Usually Adventures with Tootles appears here today. My life has been disrupted by a family emergency that I talk about below. Thank you for all your kind words of support on Twitter. You are all amazing and are keeping me strong. Writing and posting is keeping me sane.
Written at about 3:30 p.m. Friday:
Here I sit, on the floor of my parents’ bedroom. My son is playing Pac-Man on the TV. There are workers in the other room, replacing their kitchen countertops. My parents are not here.
This is a day I feared. It was I who, once again, exactly two weeks later, was dialing 9-1-1. This time it was not for my son. This time was for my mom.
At 2:30 p.m., just as I entered a weekly behavioral therapy meeting with my son, my phone rang. No one wants that ring. My dad, age 78, sounded defeated. He said he was going to have to take my mom, age 77, to the emergency room. He said she collapsed and was delirious. I asked if he was going to drive her. He’s been to the hospital before. He said he did not know the way. Clearly, he was very upset and I was not understanding the seriousness of the matter. I told him I was coming.
There was no one to call to take my son. There are no siblings. There is no “babysitter.” My husband was taking testimony from a witness in front of a judge 30 miles away. My closest friend, Jessica was with my husband, helping him on the case.
Hanging up, I took my son to the car, strapped him in, started the car and thought. He could not get her in the car and drive. My thoughts were so rudimentary. It was like I was actually debating what would be right. As I strapped in my seat belt, I called 9-1-1. On the way, I told my son that he would see an ambulance and fire truck when we got to Grandma’s house because she was sick. The ambulance was taking Grandma to the hospital. He listened. He did not react.
By the time, I pulled up to the house, the fire truck and ambulance were outside. The emergency personnel were all there, inside their bedroom. There were too many to count, probably six or seven men and my dad. My mom was moaning, confused and nonverbal. My father was pale. He is so strong but I know inside, he was crumbling.
My mom and dad have been married for 56 years. (By the way – that’s long before I came along). I am their only child. My dad is my hero. He has cared for my mom and done everything for her since she nearly died in 2004 of sepsis from an infection. She has Parkinson’s and diabetes.
In the last couple of weeks, my dad has been reporting that my mom has not been eating. I could not come over. My son and I have been sick with this virus and I feared making her sicker. It has been like a nightmare. One where you know you need to help and something keeps you from getting there. That something has been my own illness.
My dad reported that my little, normally-rotund mom, has lost weight. She has nibbled at food, outright refused food and only sipped water. She has been complaining of stomach pain. He took her to the doctor. The doctor recommended a colonoscopy. (Yes, anger later). In her state, my dad thought that was too harsh for her and he intended to postpone it.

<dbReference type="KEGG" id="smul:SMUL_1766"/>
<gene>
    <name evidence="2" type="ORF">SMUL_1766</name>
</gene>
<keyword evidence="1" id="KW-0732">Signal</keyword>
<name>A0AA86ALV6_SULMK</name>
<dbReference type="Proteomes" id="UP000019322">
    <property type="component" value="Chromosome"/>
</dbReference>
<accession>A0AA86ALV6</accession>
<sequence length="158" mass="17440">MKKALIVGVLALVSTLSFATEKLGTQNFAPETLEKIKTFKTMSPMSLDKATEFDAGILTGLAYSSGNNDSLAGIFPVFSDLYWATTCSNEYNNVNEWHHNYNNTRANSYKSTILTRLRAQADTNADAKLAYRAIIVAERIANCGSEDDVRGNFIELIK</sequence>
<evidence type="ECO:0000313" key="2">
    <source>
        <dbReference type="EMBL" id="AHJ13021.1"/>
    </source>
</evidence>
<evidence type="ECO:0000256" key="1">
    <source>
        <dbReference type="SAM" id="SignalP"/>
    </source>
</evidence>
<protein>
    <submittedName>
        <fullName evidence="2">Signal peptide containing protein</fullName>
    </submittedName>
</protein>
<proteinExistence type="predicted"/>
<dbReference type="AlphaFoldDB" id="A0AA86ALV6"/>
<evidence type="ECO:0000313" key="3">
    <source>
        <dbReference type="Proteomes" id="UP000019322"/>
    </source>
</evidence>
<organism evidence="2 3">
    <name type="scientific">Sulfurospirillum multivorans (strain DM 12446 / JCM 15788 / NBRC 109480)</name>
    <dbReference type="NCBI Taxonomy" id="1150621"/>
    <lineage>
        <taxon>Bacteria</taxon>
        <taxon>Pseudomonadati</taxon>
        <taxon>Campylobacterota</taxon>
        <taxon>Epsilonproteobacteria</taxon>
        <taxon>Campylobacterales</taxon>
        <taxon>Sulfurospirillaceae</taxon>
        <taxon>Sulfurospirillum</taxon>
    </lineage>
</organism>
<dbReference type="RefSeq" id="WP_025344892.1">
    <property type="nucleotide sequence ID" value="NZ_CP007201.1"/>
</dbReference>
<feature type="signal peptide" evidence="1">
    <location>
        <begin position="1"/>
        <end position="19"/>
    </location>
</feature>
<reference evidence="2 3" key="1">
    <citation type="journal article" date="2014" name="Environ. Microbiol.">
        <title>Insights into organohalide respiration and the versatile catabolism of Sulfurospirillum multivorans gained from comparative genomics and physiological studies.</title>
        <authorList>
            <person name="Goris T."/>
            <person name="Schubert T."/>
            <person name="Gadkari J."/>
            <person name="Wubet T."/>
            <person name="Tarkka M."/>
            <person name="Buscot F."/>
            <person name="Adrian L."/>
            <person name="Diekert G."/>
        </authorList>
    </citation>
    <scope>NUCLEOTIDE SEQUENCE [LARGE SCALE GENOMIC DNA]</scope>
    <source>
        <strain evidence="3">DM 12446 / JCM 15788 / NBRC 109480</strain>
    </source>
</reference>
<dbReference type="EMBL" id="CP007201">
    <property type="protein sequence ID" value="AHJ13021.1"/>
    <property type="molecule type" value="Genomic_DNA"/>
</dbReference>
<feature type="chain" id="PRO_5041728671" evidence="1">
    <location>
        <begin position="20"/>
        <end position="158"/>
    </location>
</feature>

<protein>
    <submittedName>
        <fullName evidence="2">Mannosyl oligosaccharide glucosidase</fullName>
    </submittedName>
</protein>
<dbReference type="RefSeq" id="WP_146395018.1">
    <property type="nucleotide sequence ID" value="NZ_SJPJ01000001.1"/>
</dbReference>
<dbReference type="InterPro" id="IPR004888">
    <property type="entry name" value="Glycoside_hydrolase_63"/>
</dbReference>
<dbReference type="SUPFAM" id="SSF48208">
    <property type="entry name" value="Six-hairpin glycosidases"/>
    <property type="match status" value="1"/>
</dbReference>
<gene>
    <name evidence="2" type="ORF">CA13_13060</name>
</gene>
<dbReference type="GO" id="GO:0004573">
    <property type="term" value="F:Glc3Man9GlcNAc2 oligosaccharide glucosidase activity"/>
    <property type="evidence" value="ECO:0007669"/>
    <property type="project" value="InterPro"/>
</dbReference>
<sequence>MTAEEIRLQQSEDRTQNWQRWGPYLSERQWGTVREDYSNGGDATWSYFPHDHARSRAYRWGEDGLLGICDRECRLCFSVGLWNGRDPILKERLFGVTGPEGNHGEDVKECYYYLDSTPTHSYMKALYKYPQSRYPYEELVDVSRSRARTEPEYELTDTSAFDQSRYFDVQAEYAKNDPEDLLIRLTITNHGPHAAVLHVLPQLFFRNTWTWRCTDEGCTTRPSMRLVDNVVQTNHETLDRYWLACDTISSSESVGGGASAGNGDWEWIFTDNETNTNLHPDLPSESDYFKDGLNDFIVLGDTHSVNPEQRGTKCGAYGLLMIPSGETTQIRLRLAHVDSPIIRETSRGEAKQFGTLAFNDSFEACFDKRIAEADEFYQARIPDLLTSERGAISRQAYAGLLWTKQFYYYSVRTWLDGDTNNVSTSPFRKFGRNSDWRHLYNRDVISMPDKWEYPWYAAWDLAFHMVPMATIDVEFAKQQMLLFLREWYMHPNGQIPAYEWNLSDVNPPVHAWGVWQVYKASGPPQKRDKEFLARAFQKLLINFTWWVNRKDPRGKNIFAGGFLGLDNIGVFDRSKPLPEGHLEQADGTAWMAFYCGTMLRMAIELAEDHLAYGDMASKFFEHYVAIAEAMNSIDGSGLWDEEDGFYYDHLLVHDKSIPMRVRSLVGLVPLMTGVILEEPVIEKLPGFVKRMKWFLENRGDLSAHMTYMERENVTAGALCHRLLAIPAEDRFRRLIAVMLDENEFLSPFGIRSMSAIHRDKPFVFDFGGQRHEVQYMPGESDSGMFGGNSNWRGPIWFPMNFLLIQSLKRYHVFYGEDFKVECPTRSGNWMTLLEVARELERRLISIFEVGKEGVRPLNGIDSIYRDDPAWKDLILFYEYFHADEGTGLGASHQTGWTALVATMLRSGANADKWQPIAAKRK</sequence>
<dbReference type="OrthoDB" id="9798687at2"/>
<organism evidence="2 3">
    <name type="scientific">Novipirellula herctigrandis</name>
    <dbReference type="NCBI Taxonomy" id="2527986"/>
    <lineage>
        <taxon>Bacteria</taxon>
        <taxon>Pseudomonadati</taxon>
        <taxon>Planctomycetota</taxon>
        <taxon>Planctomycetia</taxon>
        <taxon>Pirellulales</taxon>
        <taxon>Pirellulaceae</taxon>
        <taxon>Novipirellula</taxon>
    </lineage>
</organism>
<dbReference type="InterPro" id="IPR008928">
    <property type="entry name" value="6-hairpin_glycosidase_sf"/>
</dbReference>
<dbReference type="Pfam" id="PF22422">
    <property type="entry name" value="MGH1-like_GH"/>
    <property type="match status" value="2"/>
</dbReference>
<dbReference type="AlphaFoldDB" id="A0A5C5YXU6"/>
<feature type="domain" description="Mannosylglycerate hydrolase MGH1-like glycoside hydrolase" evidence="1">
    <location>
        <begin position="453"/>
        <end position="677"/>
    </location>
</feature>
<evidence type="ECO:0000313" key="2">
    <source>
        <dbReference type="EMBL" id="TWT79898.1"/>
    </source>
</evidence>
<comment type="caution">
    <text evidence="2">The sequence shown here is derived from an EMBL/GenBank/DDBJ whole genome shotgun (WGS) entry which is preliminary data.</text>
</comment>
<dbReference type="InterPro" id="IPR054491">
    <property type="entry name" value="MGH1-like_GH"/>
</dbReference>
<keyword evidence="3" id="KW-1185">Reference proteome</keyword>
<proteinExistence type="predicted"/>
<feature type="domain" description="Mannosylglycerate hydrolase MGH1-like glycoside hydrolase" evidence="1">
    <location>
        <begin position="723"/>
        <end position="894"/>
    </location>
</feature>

The doctor also advised a consult with the neurologist for the Parkinson’s. My dad set the appointment – for 13 days from today. That was the earliest appointment.
The paramedics put her on the gurney, took her blood sugar, put a blood pressure cuff on her and placed her in the ambulance. They put her on an IV. My dad waited patiently in the front seat of the ambulance. I stayed behind.
My son was patient throughout the whole ordeal. What a wonderful boy. He sat in the living room away from the crowd, playing with a toy. He was quiet and well behaved. Where the hell did that come from? I think it was love.
I could not go with them. I could not take my son to the emergency room. The workers were still there.
I texted my husband and he and Jessica were on their way. The workers offered to leave. They were very kind. I told them they could continue until my husband arrived.
I ran out to the front seat of the ambulance to make sure my dad had his cell phone before the ambulance left. He did. I told him I love him. He cried.
In my whole life, I have only seen my dad cry once and that was when my mom went to the emergency room in 2004. This was the second time. I hugged my dad tightly. I told him that I will be here for him. I told him they would take care of my mama. Then, I went back in the house to care for my son.
Next, I cleared away the plastic trash from the emergency equipment torn open to aid my mother as they placed her on the gurney. My dad does not need to see this when he returns. Then, strangely, I took some clothes out of their dryer to fold and put away.
And here, I sit on the floor of their bedroom. writing. It is not time for me to cry. I must be strong for my dad and my son. I have no choice but to be strong. Whatever may come God, please let me be strong and do the right things. God bless my mom and dad. I love them.
Post Script: Friday 9:20 p.m.
As I post this she has been stabilized in the Emergency Room. She is cold, very cold. They call this shunting to protect the brain. She has been given Atropine in an emergent IV directly into her bone marrow to save her life. The IV has been replaced with one in her hand. She is moaning that she wants her blanket. They have given her at least 8 newly warmed blankets since I arrived, removing each cold one and replacing it.
She had a “vagal incident” whatever that means. They are checking for a stroke, moving her to a room near the nurse’s station. My dad is with her, holding her hand, tears in his eyes as I hugged him goodbye to come home to take care of my son.
God, please take care of my mom and dad. Amen.
Even in her worst moment, my mom asked to see a photo of her grandson.
Love you, Mama.